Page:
LACK OF ATTENTION TO
PHYSICAL PROBLEMS IN AUTISM
Written by Stephen M. Edelson, Ph.D.
Center for the Study of Autism, Salem, Oregon
I am often surprised and upset when I hear that
a rather serious physical problem of an autistic child is dismissed
as ‘just another symptom of the disorder,’ when the problem should
be addressed directly. A commonly reported problem is insensitivity
to pain. Many, not all, autistic children lack perception to pain.
They may fall and then bruise or cut themselves quite seriously,
but they exhibit little or no reaction to the injury. I sometimes
hear of an autistic child who will place his/her hand on a hot stove,
suffer a severe burn, and show no reaction.
When this type of problem is discussed with a
pediatrician or another health care provider, in many cases, very
little is done to determine what may be happening. The remark commonly
given is: “Autistic individuals tend to have a high threshold for
pain.” HOWEVER, if this child did not have autism
and exhibited insensitivity to normal levels of pain, then this
problem would likely be treated as serious; and there would be much
concern about treating the problem.
Insensitivity to pain may be due to elevated levels
of endorphins, endogenous opiate-like substances, in the body. One
possible source of these endorphins may be from eating food items
or casein. If the person has a ‘leaky
gut’ (i.e., small holes in the intestinal tract), these proteins
may slip through the holes and cause a chemical reaction. The chemical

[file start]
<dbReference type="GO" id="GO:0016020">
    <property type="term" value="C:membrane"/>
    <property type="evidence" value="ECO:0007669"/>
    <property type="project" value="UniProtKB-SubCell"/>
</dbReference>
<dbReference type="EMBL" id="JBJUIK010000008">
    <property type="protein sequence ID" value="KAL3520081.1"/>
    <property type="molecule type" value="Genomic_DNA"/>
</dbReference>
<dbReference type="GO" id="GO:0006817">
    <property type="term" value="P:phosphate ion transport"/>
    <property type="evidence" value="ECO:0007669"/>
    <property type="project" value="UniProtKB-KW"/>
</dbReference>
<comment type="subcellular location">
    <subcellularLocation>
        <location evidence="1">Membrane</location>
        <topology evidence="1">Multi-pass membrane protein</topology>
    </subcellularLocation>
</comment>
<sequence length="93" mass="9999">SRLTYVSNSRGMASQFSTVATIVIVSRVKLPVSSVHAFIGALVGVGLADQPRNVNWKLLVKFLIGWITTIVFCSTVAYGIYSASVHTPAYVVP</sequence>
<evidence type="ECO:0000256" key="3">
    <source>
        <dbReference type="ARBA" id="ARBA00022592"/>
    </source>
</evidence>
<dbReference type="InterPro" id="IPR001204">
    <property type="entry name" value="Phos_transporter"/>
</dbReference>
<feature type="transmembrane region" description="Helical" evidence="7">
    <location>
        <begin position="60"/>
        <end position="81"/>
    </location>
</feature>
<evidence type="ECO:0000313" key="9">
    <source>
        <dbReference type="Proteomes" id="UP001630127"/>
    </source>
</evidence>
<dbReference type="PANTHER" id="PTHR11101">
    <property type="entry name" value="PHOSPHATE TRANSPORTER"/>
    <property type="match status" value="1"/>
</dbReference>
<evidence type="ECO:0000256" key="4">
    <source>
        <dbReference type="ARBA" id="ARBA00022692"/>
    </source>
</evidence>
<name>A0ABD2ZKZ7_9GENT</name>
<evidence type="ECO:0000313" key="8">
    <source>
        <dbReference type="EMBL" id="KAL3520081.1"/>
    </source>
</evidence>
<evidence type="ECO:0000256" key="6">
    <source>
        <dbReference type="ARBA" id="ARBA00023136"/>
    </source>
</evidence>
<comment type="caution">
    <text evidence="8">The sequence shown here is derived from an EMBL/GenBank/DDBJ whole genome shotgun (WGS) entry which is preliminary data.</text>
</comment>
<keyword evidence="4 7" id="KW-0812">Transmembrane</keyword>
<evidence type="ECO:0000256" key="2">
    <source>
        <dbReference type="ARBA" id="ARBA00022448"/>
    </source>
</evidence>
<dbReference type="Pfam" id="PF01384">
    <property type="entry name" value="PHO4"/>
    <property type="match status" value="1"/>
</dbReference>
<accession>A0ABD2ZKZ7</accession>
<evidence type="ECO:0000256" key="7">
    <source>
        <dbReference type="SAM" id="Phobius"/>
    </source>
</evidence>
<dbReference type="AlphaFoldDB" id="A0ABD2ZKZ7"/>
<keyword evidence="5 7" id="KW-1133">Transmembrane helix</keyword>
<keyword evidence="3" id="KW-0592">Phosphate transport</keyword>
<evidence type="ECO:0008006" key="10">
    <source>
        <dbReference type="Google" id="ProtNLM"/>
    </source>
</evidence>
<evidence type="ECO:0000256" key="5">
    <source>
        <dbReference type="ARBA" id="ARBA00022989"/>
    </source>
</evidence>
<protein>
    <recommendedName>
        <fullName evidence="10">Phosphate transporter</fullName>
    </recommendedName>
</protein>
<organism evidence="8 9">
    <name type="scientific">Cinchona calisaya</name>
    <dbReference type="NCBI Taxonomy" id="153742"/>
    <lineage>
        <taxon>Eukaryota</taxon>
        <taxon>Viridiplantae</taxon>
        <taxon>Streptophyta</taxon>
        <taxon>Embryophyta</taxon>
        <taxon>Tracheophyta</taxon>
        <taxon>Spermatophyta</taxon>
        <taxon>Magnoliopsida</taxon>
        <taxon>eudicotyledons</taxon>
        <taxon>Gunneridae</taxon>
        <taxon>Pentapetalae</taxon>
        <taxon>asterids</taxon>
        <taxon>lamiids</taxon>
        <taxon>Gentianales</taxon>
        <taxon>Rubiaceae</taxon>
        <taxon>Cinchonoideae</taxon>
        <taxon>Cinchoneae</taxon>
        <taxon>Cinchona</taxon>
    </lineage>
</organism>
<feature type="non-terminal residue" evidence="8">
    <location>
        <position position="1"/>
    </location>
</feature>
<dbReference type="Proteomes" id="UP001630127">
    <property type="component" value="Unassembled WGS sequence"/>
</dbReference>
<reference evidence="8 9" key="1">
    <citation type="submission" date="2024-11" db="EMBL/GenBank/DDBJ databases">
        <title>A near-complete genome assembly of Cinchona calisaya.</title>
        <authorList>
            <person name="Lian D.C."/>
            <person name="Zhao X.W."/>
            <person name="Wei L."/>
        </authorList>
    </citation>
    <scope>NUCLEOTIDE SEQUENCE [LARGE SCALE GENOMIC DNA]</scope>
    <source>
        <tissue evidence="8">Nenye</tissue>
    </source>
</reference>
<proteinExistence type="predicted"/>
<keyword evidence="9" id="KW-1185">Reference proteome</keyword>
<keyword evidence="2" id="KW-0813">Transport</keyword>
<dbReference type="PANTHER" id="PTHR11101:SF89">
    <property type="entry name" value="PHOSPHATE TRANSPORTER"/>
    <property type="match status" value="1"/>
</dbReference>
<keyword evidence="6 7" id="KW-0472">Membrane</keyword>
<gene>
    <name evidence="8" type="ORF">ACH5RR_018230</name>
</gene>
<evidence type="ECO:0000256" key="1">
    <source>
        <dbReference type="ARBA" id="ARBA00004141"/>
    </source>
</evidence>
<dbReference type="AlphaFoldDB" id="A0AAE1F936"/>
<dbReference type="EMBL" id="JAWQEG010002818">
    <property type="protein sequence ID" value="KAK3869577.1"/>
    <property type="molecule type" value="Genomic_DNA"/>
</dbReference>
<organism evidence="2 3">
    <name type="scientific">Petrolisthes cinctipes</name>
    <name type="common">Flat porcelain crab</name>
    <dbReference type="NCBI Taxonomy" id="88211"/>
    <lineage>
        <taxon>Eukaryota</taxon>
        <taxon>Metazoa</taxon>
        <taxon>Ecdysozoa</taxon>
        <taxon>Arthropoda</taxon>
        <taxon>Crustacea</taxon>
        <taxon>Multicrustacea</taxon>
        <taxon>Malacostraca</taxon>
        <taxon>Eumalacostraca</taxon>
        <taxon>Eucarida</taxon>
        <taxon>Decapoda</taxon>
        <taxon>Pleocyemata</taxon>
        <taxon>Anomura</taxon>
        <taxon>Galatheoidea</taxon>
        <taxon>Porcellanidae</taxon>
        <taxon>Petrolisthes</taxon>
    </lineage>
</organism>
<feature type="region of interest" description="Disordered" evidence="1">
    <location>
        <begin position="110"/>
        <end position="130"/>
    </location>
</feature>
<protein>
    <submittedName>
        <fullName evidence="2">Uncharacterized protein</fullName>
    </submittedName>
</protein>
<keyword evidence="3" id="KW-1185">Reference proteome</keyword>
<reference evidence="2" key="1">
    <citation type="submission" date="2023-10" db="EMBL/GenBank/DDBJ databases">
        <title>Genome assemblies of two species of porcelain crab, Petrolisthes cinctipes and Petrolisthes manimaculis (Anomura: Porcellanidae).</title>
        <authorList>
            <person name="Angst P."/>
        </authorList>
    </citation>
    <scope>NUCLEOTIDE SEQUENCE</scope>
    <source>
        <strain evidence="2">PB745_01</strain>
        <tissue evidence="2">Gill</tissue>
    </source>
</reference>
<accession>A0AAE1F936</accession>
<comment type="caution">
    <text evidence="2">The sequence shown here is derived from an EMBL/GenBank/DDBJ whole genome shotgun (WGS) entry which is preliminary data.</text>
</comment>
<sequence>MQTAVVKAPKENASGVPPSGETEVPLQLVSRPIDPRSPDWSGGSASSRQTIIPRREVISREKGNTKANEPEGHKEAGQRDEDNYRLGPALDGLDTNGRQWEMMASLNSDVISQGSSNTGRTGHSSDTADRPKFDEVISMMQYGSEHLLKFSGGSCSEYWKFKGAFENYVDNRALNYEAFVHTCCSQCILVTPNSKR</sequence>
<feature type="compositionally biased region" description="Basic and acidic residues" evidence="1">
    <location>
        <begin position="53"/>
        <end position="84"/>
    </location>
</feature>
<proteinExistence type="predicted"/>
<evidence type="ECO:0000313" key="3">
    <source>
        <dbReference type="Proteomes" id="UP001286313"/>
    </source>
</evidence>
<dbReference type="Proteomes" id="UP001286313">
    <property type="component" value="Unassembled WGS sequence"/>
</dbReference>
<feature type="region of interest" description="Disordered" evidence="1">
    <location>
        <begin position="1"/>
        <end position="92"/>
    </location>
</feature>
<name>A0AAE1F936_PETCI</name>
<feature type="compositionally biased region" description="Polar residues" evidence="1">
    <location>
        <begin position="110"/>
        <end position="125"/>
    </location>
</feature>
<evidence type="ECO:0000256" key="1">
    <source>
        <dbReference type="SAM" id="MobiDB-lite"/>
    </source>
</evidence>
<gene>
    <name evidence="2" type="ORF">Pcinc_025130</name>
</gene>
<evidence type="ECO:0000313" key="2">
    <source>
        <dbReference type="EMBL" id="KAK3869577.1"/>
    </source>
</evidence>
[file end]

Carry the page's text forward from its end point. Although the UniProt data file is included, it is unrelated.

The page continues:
configuration of gluten and casein is similar to endorphins.
Another problem often seen in autistic individuals
is chronic diarrhea. Again, many autistic children suffer from this
problem. Chronic diarrhea is very uncomfortable, and the child may
not be absorbing all of the nutrients from his/her foods. This can
affect brain development and, consequently, cognitive processing
and behavior. Again, many health care providers simply state that
chronic diarrhea is common in autism; and this problem should not
be of any concern. [This problem may be due to some type of intestinal
tract problem, such as ‘leaky gut,’ yeast overgrowth, low levels
of secretin, some type of infection, presence of a virus and/or
toxins, such as metals.]
It is quite obvious from the research literature
that many autistic individuals have physical health problems. Some
physicians are aware of these problems, but many are not. In fact,
it is usually the parents who, through their perseverance, learn
the best ways to treat their children’s physical problems. Defeat
Autism Now! (DAN!), a coalition of clinicians and researchers sponsored
by the Autism Research Institute in San Diego, developed a report
on understanding and treating many physical symptoms associated
with autism. The report is entitled: ‘Biomedical Assessment Options
for Children with Autism and Related Problems.’ A copy of the protocol
can be purchased from the Autism Research Institute for $25 (address:
4182 Adams Ave., San Diego, CA 92116).
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